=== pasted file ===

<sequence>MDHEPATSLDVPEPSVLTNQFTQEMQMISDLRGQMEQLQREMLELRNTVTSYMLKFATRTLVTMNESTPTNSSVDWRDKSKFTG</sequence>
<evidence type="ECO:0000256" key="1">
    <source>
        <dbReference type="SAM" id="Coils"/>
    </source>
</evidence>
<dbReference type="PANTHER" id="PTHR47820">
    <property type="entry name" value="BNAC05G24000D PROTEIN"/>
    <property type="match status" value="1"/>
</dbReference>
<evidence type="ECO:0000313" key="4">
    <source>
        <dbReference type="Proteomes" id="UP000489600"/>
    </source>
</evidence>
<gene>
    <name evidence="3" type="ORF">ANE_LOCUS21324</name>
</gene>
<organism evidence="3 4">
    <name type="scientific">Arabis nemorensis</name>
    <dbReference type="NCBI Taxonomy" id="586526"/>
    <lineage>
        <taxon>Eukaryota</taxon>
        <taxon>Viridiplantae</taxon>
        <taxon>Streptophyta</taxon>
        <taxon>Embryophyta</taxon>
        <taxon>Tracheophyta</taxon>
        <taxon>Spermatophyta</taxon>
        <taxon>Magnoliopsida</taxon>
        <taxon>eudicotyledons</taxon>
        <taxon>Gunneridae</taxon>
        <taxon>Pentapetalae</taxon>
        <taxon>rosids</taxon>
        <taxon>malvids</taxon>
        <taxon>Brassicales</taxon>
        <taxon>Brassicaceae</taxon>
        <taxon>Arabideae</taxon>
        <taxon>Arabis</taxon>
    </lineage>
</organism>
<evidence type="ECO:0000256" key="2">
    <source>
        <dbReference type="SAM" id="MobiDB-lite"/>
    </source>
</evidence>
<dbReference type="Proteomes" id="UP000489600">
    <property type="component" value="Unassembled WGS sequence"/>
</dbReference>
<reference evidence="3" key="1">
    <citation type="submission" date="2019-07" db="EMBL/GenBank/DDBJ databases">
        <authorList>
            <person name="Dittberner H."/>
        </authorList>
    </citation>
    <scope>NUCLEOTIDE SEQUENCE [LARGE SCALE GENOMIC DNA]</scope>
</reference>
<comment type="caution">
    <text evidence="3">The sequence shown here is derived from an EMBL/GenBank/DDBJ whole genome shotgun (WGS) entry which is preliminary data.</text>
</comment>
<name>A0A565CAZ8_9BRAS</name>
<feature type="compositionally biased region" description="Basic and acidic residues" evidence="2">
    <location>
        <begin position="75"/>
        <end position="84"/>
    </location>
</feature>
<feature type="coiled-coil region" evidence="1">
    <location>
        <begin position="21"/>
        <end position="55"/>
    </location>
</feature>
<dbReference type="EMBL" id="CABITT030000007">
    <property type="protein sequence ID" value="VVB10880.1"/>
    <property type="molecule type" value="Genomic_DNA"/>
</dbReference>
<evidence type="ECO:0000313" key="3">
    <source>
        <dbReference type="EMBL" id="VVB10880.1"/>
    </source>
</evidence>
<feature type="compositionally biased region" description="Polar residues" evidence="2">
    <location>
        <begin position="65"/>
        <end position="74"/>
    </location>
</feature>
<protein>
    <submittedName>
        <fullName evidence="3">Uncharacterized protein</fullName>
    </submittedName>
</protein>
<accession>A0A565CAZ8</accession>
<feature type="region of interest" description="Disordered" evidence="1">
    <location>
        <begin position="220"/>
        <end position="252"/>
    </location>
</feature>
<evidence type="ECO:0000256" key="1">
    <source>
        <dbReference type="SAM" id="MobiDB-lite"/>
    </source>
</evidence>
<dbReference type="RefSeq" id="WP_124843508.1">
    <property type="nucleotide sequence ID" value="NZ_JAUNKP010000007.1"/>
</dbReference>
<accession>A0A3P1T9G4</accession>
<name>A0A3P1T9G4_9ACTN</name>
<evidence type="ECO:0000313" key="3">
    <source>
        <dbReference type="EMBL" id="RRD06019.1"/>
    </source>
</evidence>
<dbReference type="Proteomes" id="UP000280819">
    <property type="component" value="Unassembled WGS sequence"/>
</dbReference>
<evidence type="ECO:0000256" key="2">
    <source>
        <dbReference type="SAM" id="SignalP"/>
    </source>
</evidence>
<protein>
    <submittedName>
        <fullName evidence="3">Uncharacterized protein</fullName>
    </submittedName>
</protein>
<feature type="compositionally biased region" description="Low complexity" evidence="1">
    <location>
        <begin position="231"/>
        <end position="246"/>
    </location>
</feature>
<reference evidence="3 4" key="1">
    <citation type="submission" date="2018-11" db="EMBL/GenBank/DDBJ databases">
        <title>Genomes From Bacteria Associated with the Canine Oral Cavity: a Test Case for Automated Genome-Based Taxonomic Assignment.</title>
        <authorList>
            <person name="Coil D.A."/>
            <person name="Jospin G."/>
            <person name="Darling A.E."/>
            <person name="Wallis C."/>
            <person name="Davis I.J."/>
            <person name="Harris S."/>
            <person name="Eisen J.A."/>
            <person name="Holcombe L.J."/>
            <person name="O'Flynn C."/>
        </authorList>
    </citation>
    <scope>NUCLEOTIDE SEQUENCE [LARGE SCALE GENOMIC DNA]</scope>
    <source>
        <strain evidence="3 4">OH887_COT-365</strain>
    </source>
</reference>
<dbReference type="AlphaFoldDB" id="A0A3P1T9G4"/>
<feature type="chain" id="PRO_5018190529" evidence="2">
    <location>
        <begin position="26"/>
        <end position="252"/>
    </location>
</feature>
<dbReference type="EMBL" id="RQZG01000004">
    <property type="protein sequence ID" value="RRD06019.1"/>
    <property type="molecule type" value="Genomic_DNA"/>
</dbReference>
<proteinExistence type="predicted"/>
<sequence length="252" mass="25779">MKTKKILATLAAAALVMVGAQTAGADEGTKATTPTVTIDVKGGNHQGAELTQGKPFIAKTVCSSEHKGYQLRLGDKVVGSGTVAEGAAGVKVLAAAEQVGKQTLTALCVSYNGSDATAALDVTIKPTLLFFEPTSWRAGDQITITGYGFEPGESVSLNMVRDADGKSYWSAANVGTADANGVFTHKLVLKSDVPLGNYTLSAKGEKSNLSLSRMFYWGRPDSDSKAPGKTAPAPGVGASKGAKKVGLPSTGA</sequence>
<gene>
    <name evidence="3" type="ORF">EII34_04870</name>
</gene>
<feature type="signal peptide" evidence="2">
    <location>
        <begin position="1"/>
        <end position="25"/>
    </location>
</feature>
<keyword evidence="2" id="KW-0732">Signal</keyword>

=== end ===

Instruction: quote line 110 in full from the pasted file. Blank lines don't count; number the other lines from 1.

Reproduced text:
<evidence type="ECO:0000313" key="3">